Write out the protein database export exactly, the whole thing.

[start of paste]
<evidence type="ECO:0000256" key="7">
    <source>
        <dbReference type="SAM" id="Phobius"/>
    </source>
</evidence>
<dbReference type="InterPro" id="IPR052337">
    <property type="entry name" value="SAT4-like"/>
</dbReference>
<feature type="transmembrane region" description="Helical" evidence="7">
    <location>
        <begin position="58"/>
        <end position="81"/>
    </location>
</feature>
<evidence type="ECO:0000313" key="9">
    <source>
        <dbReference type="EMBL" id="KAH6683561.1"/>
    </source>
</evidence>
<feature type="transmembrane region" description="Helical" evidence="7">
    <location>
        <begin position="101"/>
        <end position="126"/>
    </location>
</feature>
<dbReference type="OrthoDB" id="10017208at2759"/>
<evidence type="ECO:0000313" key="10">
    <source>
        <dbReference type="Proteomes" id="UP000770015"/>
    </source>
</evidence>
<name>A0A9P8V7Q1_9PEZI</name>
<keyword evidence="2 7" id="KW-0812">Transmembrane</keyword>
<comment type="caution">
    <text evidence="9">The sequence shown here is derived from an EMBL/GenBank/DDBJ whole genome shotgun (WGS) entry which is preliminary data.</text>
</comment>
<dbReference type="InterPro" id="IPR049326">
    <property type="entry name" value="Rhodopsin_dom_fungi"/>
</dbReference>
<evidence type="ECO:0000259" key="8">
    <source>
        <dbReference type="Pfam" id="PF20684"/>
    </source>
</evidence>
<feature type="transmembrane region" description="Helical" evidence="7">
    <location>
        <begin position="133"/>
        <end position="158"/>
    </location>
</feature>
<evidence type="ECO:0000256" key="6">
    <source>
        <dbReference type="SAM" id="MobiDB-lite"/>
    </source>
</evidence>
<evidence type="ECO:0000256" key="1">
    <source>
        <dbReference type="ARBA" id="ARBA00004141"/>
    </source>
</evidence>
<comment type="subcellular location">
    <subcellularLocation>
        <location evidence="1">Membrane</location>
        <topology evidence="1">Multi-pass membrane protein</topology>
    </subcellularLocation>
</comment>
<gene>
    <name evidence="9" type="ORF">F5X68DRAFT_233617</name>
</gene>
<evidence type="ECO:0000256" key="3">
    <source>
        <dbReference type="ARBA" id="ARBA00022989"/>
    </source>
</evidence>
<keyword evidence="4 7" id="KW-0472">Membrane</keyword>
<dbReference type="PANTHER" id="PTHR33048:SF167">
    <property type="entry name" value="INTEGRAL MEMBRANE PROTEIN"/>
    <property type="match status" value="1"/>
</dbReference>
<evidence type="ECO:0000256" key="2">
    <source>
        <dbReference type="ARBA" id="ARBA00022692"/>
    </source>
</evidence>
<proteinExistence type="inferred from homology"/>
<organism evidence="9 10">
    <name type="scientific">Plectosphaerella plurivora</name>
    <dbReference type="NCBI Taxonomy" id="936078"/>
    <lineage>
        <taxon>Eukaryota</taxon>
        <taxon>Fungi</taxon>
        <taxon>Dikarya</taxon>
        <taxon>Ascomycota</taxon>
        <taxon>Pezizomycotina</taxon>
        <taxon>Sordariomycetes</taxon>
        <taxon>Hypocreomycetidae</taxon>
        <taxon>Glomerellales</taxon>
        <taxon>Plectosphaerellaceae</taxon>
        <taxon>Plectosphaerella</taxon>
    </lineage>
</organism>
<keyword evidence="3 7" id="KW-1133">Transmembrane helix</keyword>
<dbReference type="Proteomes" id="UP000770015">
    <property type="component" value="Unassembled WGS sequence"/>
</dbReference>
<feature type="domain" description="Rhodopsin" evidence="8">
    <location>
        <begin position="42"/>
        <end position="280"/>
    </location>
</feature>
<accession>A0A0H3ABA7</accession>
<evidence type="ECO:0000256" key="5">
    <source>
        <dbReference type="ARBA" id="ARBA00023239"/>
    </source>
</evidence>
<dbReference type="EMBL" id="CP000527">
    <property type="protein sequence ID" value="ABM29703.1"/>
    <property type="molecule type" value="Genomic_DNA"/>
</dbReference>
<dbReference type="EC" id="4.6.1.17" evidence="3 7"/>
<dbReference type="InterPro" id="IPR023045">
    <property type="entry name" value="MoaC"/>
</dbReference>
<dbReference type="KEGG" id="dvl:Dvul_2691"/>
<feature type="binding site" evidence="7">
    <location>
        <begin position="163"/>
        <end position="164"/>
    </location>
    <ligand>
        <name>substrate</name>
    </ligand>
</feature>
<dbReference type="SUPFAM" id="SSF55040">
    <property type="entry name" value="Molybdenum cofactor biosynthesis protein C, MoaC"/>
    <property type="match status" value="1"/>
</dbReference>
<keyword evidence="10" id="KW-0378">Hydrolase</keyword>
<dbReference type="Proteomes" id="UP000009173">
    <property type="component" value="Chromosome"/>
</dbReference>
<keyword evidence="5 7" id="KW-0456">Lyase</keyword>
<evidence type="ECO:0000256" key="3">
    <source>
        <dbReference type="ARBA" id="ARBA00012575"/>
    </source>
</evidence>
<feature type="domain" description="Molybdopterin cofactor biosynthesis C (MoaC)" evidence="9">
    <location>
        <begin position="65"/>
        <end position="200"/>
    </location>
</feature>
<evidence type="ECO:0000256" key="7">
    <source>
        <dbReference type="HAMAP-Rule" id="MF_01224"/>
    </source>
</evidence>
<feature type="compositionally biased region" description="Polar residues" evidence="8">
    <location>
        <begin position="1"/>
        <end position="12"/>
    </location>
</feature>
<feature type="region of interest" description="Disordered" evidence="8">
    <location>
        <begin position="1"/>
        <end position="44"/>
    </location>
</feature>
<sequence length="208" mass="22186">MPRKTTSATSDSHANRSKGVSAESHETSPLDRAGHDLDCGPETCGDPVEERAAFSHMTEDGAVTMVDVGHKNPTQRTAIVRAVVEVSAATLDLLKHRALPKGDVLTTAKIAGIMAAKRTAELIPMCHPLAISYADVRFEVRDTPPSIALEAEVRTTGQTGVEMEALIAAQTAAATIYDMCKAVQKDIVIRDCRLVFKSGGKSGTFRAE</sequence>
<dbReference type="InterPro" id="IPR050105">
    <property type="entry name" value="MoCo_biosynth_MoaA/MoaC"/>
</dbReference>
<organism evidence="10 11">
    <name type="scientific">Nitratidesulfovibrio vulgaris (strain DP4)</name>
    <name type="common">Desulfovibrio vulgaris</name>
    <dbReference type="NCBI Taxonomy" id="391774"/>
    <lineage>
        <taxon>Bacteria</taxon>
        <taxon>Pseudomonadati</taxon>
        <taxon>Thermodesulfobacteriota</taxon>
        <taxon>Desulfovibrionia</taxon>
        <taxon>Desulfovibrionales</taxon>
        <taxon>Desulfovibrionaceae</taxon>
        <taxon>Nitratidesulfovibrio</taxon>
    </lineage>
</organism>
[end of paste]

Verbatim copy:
<evidence type="ECO:0000256" key="7">
    <source>
        <dbReference type="SAM" id="Phobius"/>
    </source>
</evidence>
<dbReference type="InterPro" id="IPR052337">
    <property type="entry name" value="SAT4-like"/>
</dbReference>
<feature type="transmembrane region" description="Helical" evidence="7">
    <location>
        <begin position="58"/>
        <end position="81"/>
    </location>
</feature>
<evidence type="ECO:0000313" key="9">
    <source>
        <dbReference type="EMBL" id="KAH6683561.1"/>
    </source>
</evidence>
<feature type="transmembrane region" description="Helical" evidence="7">
    <location>
        <begin position="101"/>
        <end position="126"/>
    </location>
</feature>
<dbReference type="OrthoDB" id="10017208at2759"/>
<evidence type="ECO:0000313" key="10">
    <source>
        <dbReference type="Proteomes" id="UP000770015"/>
    </source>
</evidence>
<name>A0A9P8V7Q1_9PEZI</name>
<keyword evidence="2 7" id="KW-0812">Transmembrane</keyword>
<comment type="caution">
    <text evidence="9">The sequence shown here is derived from an EMBL/GenBank/DDBJ whole genome shotgun (WGS) entry which is preliminary data.</text>
</comment>
<dbReference type="InterPro" id="IPR049326">
    <property type="entry name" value="Rhodopsin_dom_fungi"/>
</dbReference>
<evidence type="ECO:0000259" key="8">
    <source>
        <dbReference type="Pfam" id="PF20684"/>
    </source>
</evidence>
<feature type="transmembrane region" description="Helical" evidence="7">
    <location>
        <begin position="133"/>
        <end position="158"/>
    </location>
</feature>
<evidence type="ECO:0000256" key="6">
    <source>
        <dbReference type="SAM" id="MobiDB-lite"/>
    </source>
</evidence>
<evidence type="ECO:0000256" key="1">
    <source>
        <dbReference type="ARBA" id="ARBA00004141"/>
    </source>
</evidence>
<comment type="subcellular location">
    <subcellularLocation>
        <location evidence="1">Membrane</location>
        <topology evidence="1">Multi-pass membrane protein</topology>
    </subcellularLocation>
</comment>
<gene>
    <name evidence="9" type="ORF">F5X68DRAFT_233617</name>
</gene>
<evidence type="ECO:0000256" key="3">
    <source>
        <dbReference type="ARBA" id="ARBA00022989"/>
    </source>
</evidence>
<keyword evidence="4 7" id="KW-0472">Membrane</keyword>
<dbReference type="PANTHER" id="PTHR33048:SF167">
    <property type="entry name" value="INTEGRAL MEMBRANE PROTEIN"/>
    <property type="match status" value="1"/>
</dbReference>
<evidence type="ECO:0000256" key="2">
    <source>
        <dbReference type="ARBA" id="ARBA00022692"/>
    </source>
</evidence>
<proteinExistence type="inferred from homology"/>
<organism evidence="9 10">
    <name type="scientific">Plectosphaerella plurivora</name>
    <dbReference type="NCBI Taxonomy" id="936078"/>
    <lineage>
        <taxon>Eukaryota</taxon>
        <taxon>Fungi</taxon>
        <taxon>Dikarya</taxon>
        <taxon>Ascomycota</taxon>
        <taxon>Pezizomycotina</taxon>
        <taxon>Sordariomycetes</taxon>
        <taxon>Hypocreomycetidae</taxon>
        <taxon>Glomerellales</taxon>
        <taxon>Plectosphaerellaceae</taxon>
        <taxon>Plectosphaerella</taxon>
    </lineage>
</organism>
<keyword evidence="3 7" id="KW-1133">Transmembrane helix</keyword>
<dbReference type="Proteomes" id="UP000770015">
    <property type="component" value="Unassembled WGS sequence"/>
</dbReference>
<feature type="domain" description="Rhodopsin" evidence="8">
    <location>
        <begin position="42"/>
        <end position="280"/>
    </location>
</feature>
<accession>A0A0H3ABA7</accession>
<evidence type="ECO:0000256" key="5">
    <source>
        <dbReference type="ARBA" id="ARBA00023239"/>
    </source>
</evidence>
<dbReference type="EMBL" id="CP000527">
    <property type="protein sequence ID" value="ABM29703.1"/>
    <property type="molecule type" value="Genomic_DNA"/>
</dbReference>
<dbReference type="EC" id="4.6.1.17" evidence="3 7"/>
<dbReference type="InterPro" id="IPR023045">
    <property type="entry name" value="MoaC"/>
</dbReference>
<dbReference type="KEGG" id="dvl:Dvul_2691"/>
<feature type="binding site" evidence="7">
    <location>
        <begin position="163"/>
        <end position="164"/>
    </location>
    <ligand>
        <name>substrate</name>
    </ligand>
</feature>
<dbReference type="SUPFAM" id="SSF55040">
    <property type="entry name" value="Molybdenum cofactor biosynthesis protein C, MoaC"/>
    <property type="match status" value="1"/>
</dbReference>
<keyword evidence="10" id="KW-0378">Hydrolase</keyword>
<dbReference type="Proteomes" id="UP000009173">
    <property type="component" value="Chromosome"/>
</dbReference>
<keyword evidence="5 7" id="KW-0456">Lyase</keyword>
<evidence type="ECO:0000256" key="3">
    <source>
        <dbReference type="ARBA" id="ARBA00012575"/>
    </source>
</evidence>
<feature type="domain" description="Molybdopterin cofactor biosynthesis C (MoaC)" evidence="9">
    <location>
        <begin position="65"/>
        <end position="200"/>
    </location>
</feature>
<evidence type="ECO:0000256" key="7">
    <source>
        <dbReference type="HAMAP-Rule" id="MF_01224"/>
    </source>
</evidence>
<feature type="compositionally biased region" description="Polar residues" evidence="8">
    <location>
        <begin position="1"/>
        <end position="12"/>
    </location>
</feature>
<feature type="region of interest" description="Disordered" evidence="8">
    <location>
        <begin position="1"/>
        <end position="44"/>
    </location>
</feature>
<sequence length="208" mass="22186">MPRKTTSATSDSHANRSKGVSAESHETSPLDRAGHDLDCGPETCGDPVEERAAFSHMTEDGAVTMVDVGHKNPTQRTAIVRAVVEVSAATLDLLKHRALPKGDVLTTAKIAGIMAAKRTAELIPMCHPLAISYADVRFEVRDTPPSIALEAEVRTTGQTGVEMEALIAAQTAAATIYDMCKAVQKDIVIRDCRLVFKSGGKSGTFRAE</sequence>
<dbReference type="InterPro" id="IPR050105">
    <property type="entry name" value="MoCo_biosynth_MoaA/MoaC"/>
</dbReference>
<organism evidence="10 11">
    <name type="scientific">Nitratidesulfovibrio vulgaris (strain DP4)</name>
    <name type="common">Desulfovibrio vulgaris</name>
    <dbReference type="NCBI Taxonomy" id="391774"/>
    <lineage>
        <taxon>Bacteria</taxon>
        <taxon>Pseudomonadati</taxon>
        <taxon>Thermodesulfobacteriota</taxon>
        <taxon>Desulfovibrionia</taxon>
        <taxon>Desulfovibrionales</taxon>
        <taxon>Desulfovibrionaceae</taxon>
        <taxon>Nitratidesulfovibrio</taxon>
    </lineage>
</organism>